Braybrooke may have been willing to tell this anecdote partly because there would have been no shame in losing either to Lucky Jim or Under the Net, both modern classics. And few critics would argue that Amis’s comic novel was unworthy of an award. The Somerset Maugham Award is given annually by the London-based Society of Authors www.societyofauthors.org to the writer or writers under the age of 35 who wrote the best book of the year.

Do you think any unworthy books have won awards? What are they?

© 2008 Janice Harayda. All rights reserved. www.janiceharayda.com

“ …

March 5, 2008

What Do Award-Winning Novels Have That Others Don’t? (Quote of the Day/Chitra Banerjee Divakaruni)

[Tomorrow night the National Book Critics Circle will announce the winners of its annual awards, including its fiction prize. You can read about the finalists here bookcriticscircle.blogspot.com/2008/01/2007-national-book-critics-circle-award.html. A former judge for another prize offers some thoughts on literary awards in general below.]

What separates the novels that win major literary prizes from other books? Chitra Banerjee Divakaruni, the Indian-born poet and novelist, served as a National Book Awards judge and comments here on reading the nominated books:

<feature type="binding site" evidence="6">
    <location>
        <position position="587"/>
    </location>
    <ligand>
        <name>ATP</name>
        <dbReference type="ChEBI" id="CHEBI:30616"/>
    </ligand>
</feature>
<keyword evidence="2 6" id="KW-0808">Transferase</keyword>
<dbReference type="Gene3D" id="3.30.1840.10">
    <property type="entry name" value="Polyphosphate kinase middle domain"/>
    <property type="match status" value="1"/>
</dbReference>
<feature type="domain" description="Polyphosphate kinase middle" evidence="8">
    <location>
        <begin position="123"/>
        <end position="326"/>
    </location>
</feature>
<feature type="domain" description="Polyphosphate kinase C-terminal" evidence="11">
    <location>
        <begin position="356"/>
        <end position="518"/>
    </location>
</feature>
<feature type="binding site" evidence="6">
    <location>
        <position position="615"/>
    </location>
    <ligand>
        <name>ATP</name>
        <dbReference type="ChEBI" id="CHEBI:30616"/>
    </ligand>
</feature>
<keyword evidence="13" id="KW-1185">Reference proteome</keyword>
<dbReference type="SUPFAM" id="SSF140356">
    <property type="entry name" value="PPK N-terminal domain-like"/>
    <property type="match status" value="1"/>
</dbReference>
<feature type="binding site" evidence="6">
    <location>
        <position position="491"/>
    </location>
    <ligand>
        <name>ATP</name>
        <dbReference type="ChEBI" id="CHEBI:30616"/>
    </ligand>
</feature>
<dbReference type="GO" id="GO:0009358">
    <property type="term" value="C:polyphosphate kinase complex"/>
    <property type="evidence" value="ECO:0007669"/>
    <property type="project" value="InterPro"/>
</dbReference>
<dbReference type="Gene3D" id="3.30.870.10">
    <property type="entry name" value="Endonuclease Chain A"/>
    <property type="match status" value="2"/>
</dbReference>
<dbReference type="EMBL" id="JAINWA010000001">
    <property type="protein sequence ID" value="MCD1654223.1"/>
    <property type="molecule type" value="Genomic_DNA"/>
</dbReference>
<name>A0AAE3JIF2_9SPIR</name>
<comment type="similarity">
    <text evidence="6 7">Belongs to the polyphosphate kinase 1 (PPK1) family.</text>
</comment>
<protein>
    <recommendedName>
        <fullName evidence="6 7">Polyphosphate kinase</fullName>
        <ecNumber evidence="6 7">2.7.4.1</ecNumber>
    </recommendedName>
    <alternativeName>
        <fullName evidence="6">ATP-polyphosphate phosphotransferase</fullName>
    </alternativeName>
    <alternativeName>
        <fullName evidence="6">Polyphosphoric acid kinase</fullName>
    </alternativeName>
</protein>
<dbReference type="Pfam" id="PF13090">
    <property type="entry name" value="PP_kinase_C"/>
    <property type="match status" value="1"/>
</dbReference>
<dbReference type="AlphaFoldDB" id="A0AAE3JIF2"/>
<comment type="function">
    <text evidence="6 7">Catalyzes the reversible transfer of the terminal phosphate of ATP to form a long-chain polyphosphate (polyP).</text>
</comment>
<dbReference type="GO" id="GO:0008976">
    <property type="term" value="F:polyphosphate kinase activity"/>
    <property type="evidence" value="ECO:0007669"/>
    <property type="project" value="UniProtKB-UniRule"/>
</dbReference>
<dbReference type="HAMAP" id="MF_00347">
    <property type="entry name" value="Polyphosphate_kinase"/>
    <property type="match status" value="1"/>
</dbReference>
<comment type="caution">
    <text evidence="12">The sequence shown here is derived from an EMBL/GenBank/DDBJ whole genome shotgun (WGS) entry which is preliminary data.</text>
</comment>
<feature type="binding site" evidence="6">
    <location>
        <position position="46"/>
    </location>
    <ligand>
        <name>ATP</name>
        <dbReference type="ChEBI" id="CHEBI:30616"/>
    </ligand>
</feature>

“What I learned from reading so many novels is that a novel, as it goes on, has to expand. It has to give you a sense of a larger life, not just the story you’re dealing with, no matter how well it’s told. There must be a sense of resonance, a sense that in that story is the knowledge of a whole larger story whose presence is felt.”

Chitra Baneriee Divakaruni in “Read More, Write Better,” an interview with Sarah Anne Johnson www.sarahannejohnson.com in The Glimmer Train Guide to Writing Fiction: Building Blocks (Writer’s Digest Books, $19.99), edited by Susan Burmeister-Brown and Linda B. Swanson-Davis. Banerjee Divakaruni www.chitradivakaruni.com , who teaches at the University of Houston, wrote the The Vine of Desire, The Mistress of Spices and other books. Her next novel, The Palace of Illusions, has just been published by Doubleday.

© 2007 Janice Harayda. All rights reserved.

February 25, 2008

Why We Need Negative Reviews of Books (Quote of the Day/William Logan)

Perhaps everyone who’s edited a newspaper or magazine book section has heard the question: “Why do you publish negative reviews of books? When you have so little space, why not focus on the good ones?” William Logan deals with the question as it applies to poetry in his The Undiscovered Country:

“It’s often said that critics shouldn’t write negative reviews, because bad poetry will take care of itself (time will take care of it, too). With so few books in a given year worth remembering, why review those that will soon vanish from memory? I love reviewing poets I admire (isn’t that what a critic lives for?); but if you write only such reviews, how can a reader trust your praise? We learn something necessary about how a few poets go right when we know the ways so many have gone wrong: the latest clichés of feeling, the shop-thumbed imagery, the rags and bones of organization. Great poets transcend their age as much as they embody its ills, or succumb to them; but mediocre poets succumb on every page.